Financing Indian Cities, Gorkhaland movement is a question of identity, not development Current Affairs 26th July, 2017

Financing Indian Cities, Gorkhaland movement is a question of identity, not development Current Affairs 26th July, 2017

Financing Indian Cities


Cities are the engines of economic growth. Owing to a variety of factors ranging from availability of skilled manpower to the benefits of agglomeration, much of India’s future growth is expected to come from its cities. By 2030, India’s cities are expected to contribute nearly 70% of the GDP, according to a McKinsey Global Institute analysis. However, very little investment goes back into those very cities.

Financial health of Indian cities:

Cities are under-invested:

India’s annual per capita spending on cities, which stands at $50, is 14% of China’s $362, 10% of South Africa’s $508 and less than 3% of the U.K.’s $1772. The inevitable outcome of that under investment is bad infrastructure and poor quality of life.
These crippling infrastructure deficits matter not just because they cause hardships to residents, but because India’s economic growth itself could be under threat. If cities are unlivable, the benefits of agglomeration would hardly kick in and India would miss its narrow window of opportunity to develop rapidly.

  • A 2010 McKinsey report estimates that India will need to spend $1.2 trillion by 2030, a far cry from current spending estimates.
  • The financial health of Indian cities is in such a pathetic state that revenue generated by urban local bodies accounts for less than 0.9% of the total GDP (gross domestic product) despite cities contributing almost 60% towards GDP.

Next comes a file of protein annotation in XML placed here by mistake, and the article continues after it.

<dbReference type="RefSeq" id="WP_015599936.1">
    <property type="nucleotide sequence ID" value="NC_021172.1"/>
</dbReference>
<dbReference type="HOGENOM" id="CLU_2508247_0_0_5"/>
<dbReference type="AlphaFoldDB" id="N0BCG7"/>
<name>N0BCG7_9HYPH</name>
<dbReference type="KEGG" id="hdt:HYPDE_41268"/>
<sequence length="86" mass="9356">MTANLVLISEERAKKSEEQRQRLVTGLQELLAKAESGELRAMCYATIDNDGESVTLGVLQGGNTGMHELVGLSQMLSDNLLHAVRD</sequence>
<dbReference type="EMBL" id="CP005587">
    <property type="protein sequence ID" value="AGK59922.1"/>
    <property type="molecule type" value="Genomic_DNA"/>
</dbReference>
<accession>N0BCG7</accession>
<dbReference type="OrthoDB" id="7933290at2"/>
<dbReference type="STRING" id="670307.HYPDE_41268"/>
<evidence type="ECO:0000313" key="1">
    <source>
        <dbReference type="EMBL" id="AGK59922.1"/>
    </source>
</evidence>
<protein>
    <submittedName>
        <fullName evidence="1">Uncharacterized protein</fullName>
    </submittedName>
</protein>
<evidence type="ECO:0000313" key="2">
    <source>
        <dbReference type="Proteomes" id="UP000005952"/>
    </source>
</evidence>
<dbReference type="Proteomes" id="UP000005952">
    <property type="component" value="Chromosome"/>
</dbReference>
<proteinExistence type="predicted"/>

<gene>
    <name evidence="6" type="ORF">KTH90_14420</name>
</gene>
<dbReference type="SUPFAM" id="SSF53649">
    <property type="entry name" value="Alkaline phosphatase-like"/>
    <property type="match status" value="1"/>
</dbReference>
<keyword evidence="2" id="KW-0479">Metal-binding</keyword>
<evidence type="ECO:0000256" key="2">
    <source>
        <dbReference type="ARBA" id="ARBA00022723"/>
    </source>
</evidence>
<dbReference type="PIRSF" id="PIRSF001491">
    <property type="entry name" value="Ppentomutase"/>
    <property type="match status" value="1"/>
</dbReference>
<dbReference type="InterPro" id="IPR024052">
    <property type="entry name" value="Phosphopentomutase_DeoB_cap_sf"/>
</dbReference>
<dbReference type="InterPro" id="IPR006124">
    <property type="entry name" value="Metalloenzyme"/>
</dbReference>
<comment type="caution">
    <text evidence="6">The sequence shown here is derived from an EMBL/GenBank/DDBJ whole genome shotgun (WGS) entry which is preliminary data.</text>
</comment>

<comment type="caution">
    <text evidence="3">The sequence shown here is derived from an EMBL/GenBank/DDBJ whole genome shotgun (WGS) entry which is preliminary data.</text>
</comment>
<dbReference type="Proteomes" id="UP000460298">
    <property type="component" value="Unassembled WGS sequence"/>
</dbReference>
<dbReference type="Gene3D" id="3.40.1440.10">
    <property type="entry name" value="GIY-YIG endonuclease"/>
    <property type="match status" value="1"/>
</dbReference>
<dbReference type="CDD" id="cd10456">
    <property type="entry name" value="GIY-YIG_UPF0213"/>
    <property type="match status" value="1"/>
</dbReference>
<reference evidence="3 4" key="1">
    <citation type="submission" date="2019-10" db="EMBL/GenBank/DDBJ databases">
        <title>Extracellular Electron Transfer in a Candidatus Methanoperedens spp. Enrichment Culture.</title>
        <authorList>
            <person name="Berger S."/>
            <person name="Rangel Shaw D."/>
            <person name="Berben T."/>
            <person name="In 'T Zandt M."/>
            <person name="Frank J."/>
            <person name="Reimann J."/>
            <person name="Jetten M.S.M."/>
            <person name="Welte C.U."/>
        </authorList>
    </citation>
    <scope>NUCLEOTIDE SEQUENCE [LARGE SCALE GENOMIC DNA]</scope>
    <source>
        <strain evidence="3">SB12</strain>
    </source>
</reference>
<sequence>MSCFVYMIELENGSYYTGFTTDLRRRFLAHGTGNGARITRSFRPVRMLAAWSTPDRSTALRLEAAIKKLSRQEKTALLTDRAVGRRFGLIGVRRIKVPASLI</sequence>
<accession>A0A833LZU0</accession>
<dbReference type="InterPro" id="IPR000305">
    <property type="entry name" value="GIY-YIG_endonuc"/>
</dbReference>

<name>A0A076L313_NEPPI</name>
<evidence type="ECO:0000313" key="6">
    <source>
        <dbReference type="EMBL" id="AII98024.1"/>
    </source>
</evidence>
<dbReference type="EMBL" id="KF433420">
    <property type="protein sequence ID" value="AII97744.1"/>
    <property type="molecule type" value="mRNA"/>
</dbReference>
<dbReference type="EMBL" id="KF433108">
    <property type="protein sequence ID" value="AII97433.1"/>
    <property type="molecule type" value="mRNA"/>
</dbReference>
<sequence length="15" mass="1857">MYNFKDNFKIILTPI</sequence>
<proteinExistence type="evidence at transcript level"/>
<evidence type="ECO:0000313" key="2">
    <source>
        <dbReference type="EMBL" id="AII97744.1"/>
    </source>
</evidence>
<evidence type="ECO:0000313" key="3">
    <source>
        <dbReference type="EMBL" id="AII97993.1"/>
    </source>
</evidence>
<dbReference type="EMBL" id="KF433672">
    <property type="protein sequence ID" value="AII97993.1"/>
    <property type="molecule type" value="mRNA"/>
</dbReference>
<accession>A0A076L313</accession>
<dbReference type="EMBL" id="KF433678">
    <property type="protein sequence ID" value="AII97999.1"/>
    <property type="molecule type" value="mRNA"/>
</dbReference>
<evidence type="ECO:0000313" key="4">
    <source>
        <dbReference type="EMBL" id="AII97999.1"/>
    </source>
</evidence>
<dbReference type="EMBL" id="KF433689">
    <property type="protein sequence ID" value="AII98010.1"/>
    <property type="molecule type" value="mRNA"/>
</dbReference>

• Several urban local governments have to also rely on state governments to fund even basic operational expenditure like employee salaries.
  • In tier 2 and tier 3 cities, urban local bodies and municipal corporations have had little or no autonomy or capacity to raise revenue.
  • The government’s flagship urban development schemes fund only a fraction of the required investment and cities are tasked with finding other ways to bridge the funding gap. For example, under the Smart Cities Mission, the government has allocated $15 billion for 100 cities to be disbursed over four years, with equal contributions from the Central and state governments. This amount is by no means sufficient. The grant is to be seen as a starting point to attract funding from external sources.

India’s spending on urban infrastructure has to increase eight-fold. But much of this money may not come from the Central government. Cities themselves have to figure out ways to raise the money. However, the current revenue base of municipalities is narrow, inflexible and non-buoyant (meaning, it does not increase in step with the economy, unlike, say, a service tax).


  • Over the last decade, public-private partnerships (PPPs) have been the preferred route for infrastructure creation in India. But PPPs have not worked as well as they were expected to owing to the poor rate of return for the private sector and other inefficiencies. The PPP model needs a radical redesign to be able to account for regulatory uncertainty and financial risk, a fact acknowledged by even the Kelkar committee appointed to study how the PPP model can be revived.
  • With the banking system heavily stressed with bad debts, urban rejuvenation might not receive the necessary impetus from the private sector in the short term.

The underlying lesson is that the government cannot afford to wholly rely on the private sector and will have to boost public spending as well as generate revenue on its own.

What needs to be done?

The government must commit to developing a city’s creditworthiness.

Municipal bonds:

Credit rating of cities is the first step towards raising money through the bond market, subnational governments, and international lenders. Ratings are assigned based on the assets and liabilities of urban local bodies, revenue streams, resources available for capital investments and implementation of credible double-entry accounting mechanisms.
More recently, the government announced that 94 of the 500 cities have already obtained such ratings, necessary for issuing municipal bonds. However, only 59% of the cities assessed were found to be worthy of investment.

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